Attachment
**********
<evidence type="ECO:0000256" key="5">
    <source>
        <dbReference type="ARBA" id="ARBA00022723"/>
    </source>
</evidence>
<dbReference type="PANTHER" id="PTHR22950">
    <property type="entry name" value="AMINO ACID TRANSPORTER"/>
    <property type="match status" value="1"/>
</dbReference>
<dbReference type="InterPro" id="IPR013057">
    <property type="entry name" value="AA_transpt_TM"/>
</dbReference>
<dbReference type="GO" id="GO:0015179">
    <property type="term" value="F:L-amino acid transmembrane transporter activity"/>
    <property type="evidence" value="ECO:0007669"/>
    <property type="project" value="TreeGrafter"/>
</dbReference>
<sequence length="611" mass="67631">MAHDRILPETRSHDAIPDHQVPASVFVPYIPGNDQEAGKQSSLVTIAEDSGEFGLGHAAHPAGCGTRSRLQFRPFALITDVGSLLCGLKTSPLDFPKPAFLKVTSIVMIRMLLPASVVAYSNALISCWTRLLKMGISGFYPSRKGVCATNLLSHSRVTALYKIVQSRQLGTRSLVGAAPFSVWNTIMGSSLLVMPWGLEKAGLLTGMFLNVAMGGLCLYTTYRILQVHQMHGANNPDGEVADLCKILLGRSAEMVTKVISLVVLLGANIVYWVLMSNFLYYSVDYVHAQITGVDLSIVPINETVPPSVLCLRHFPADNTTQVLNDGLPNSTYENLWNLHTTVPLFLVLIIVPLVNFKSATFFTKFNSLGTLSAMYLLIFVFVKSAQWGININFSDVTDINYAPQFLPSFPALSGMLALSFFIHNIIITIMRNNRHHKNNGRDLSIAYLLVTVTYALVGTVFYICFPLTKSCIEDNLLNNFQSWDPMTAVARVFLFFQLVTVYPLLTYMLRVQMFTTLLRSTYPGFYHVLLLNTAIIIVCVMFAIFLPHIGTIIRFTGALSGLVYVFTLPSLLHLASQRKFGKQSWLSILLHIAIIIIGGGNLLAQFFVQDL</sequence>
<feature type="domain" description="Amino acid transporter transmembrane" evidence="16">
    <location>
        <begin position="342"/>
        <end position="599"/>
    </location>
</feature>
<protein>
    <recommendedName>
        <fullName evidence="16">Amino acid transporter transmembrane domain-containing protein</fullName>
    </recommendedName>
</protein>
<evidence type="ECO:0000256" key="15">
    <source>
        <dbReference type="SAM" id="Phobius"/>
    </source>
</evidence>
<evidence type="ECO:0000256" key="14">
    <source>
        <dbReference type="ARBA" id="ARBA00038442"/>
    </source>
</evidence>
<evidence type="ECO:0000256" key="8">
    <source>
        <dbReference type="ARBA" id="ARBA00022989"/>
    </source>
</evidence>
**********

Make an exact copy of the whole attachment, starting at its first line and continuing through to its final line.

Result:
<evidence type="ECO:0000256" key="5">
    <source>
        <dbReference type="ARBA" id="ARBA00022723"/>
    </source>
</evidence>
<dbReference type="PANTHER" id="PTHR22950">
    <property type="entry name" value="AMINO ACID TRANSPORTER"/>
    <property type="match status" value="1"/>
</dbReference>
<dbReference type="InterPro" id="IPR013057">
    <property type="entry name" value="AA_transpt_TM"/>
</dbReference>
<dbReference type="GO" id="GO:0015179">
    <property type="term" value="F:L-amino acid transmembrane transporter activity"/>
    <property type="evidence" value="ECO:0007669"/>
    <property type="project" value="TreeGrafter"/>
</dbReference>
<sequence length="611" mass="67631">MAHDRILPETRSHDAIPDHQVPASVFVPYIPGNDQEAGKQSSLVTIAEDSGEFGLGHAAHPAGCGTRSRLQFRPFALITDVGSLLCGLKTSPLDFPKPAFLKVTSIVMIRMLLPASVVAYSNALISCWTRLLKMGISGFYPSRKGVCATNLLSHSRVTALYKIVQSRQLGTRSLVGAAPFSVWNTIMGSSLLVMPWGLEKAGLLTGMFLNVAMGGLCLYTTYRILQVHQMHGANNPDGEVADLCKILLGRSAEMVTKVISLVVLLGANIVYWVLMSNFLYYSVDYVHAQITGVDLSIVPINETVPPSVLCLRHFPADNTTQVLNDGLPNSTYENLWNLHTTVPLFLVLIIVPLVNFKSATFFTKFNSLGTLSAMYLLIFVFVKSAQWGININFSDVTDINYAPQFLPSFPALSGMLALSFFIHNIIITIMRNNRHHKNNGRDLSIAYLLVTVTYALVGTVFYICFPLTKSCIEDNLLNNFQSWDPMTAVARVFLFFQLVTVYPLLTYMLRVQMFTTLLRSTYPGFYHVLLLNTAIIIVCVMFAIFLPHIGTIIRFTGALSGLVYVFTLPSLLHLASQRKFGKQSWLSILLHIAIIIIGGGNLLAQFFVQDL</sequence>
<feature type="domain" description="Amino acid transporter transmembrane" evidence="16">
    <location>
        <begin position="342"/>
        <end position="599"/>
    </location>
</feature>
<protein>
    <recommendedName>
        <fullName evidence="16">Amino acid transporter transmembrane domain-containing protein</fullName>
    </recommendedName>
</protein>
<evidence type="ECO:0000256" key="15">
    <source>
        <dbReference type="SAM" id="Phobius"/>
    </source>
</evidence>
<evidence type="ECO:0000256" key="14">
    <source>
        <dbReference type="ARBA" id="ARBA00038442"/>
    </source>
</evidence>
<evidence type="ECO:0000256" key="8">
    <source>
        <dbReference type="ARBA" id="ARBA00022989"/>
    </source>
</evidence>